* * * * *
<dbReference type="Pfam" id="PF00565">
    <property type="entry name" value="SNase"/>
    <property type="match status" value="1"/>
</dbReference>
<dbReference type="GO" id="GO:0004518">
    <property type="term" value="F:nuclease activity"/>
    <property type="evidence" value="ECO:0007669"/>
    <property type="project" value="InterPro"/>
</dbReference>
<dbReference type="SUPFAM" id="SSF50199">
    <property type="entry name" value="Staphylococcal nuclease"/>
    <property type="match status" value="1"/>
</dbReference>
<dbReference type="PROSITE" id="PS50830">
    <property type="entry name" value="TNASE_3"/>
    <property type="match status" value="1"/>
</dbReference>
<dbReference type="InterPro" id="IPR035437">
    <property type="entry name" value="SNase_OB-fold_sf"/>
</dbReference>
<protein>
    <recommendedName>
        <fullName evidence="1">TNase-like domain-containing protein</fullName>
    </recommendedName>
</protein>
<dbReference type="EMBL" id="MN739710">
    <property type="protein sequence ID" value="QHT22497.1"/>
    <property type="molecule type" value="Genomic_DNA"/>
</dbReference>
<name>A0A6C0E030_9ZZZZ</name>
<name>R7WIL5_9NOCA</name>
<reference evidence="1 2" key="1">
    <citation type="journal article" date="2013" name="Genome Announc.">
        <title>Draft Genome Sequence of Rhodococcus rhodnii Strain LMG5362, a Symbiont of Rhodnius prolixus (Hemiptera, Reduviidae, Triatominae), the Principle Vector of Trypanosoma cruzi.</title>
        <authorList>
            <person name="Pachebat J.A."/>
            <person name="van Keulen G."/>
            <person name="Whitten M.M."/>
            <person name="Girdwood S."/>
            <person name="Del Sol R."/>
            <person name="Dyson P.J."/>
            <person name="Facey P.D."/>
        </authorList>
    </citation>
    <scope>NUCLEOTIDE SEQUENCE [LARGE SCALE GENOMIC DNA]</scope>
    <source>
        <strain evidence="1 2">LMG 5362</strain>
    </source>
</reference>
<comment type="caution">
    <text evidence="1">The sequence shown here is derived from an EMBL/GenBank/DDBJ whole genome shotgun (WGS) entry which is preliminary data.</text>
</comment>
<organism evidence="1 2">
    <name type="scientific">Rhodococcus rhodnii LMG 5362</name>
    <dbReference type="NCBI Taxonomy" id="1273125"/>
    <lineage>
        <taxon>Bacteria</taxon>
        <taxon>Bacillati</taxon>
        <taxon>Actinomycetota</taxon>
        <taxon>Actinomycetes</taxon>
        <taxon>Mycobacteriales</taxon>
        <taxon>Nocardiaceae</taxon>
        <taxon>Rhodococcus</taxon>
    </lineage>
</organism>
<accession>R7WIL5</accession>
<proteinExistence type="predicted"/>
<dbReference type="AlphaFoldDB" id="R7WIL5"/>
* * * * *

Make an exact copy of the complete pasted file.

<dbReference type="Pfam" id="PF00565">
    <property type="entry name" value="SNase"/>
    <property type="match status" value="1"/>
</dbReference>
<dbReference type="GO" id="GO:0004518">
    <property type="term" value="F:nuclease activity"/>
    <property type="evidence" value="ECO:0007669"/>
    <property type="project" value="InterPro"/>
</dbReference>
<dbReference type="SUPFAM" id="SSF50199">
    <property type="entry name" value="Staphylococcal nuclease"/>
    <property type="match status" value="1"/>
</dbReference>
<dbReference type="PROSITE" id="PS50830">
    <property type="entry name" value="TNASE_3"/>
    <property type="match status" value="1"/>
</dbReference>
<dbReference type="InterPro" id="IPR035437">
    <property type="entry name" value="SNase_OB-fold_sf"/>
</dbReference>
<protein>
    <recommendedName>
        <fullName evidence="1">TNase-like domain-containing protein</fullName>
    </recommendedName>
</protein>
<dbReference type="EMBL" id="MN739710">
    <property type="protein sequence ID" value="QHT22497.1"/>
    <property type="molecule type" value="Genomic_DNA"/>
</dbReference>
<name>A0A6C0E030_9ZZZZ</name>
<name>R7WIL5_9NOCA</name>
<reference evidence="1 2" key="1">
    <citation type="journal article" date="2013" name="Genome Announc.">
        <title>Draft Genome Sequence of Rhodococcus rhodnii Strain LMG5362, a Symbiont of Rhodnius prolixus (Hemiptera, Reduviidae, Triatominae), the Principle Vector of Trypanosoma cruzi.</title>
        <authorList>
            <person name="Pachebat J.A."/>
            <person name="van Keulen G."/>
            <person name="Whitten M.M."/>
            <person name="Girdwood S."/>
            <person name="Del Sol R."/>
            <person name="Dyson P.J."/>
            <person name="Facey P.D."/>
        </authorList>
    </citation>
    <scope>NUCLEOTIDE SEQUENCE [LARGE SCALE GENOMIC DNA]</scope>
    <source>
        <strain evidence="1 2">LMG 5362</strain>
    </source>
</reference>
<comment type="caution">
    <text evidence="1">The sequence shown here is derived from an EMBL/GenBank/DDBJ whole genome shotgun (WGS) entry which is preliminary data.</text>
</comment>
<organism evidence="1 2">
    <name type="scientific">Rhodococcus rhodnii LMG 5362</name>
    <dbReference type="NCBI Taxonomy" id="1273125"/>
    <lineage>
        <taxon>Bacteria</taxon>
        <taxon>Bacillati</taxon>
        <taxon>Actinomycetota</taxon>
        <taxon>Actinomycetes</taxon>
        <taxon>Mycobacteriales</taxon>
        <taxon>Nocardiaceae</taxon>
        <taxon>Rhodococcus</taxon>
    </lineage>
</organism>
<accession>R7WIL5</accession>
<proteinExistence type="predicted"/>
<dbReference type="AlphaFoldDB" id="R7WIL5"/>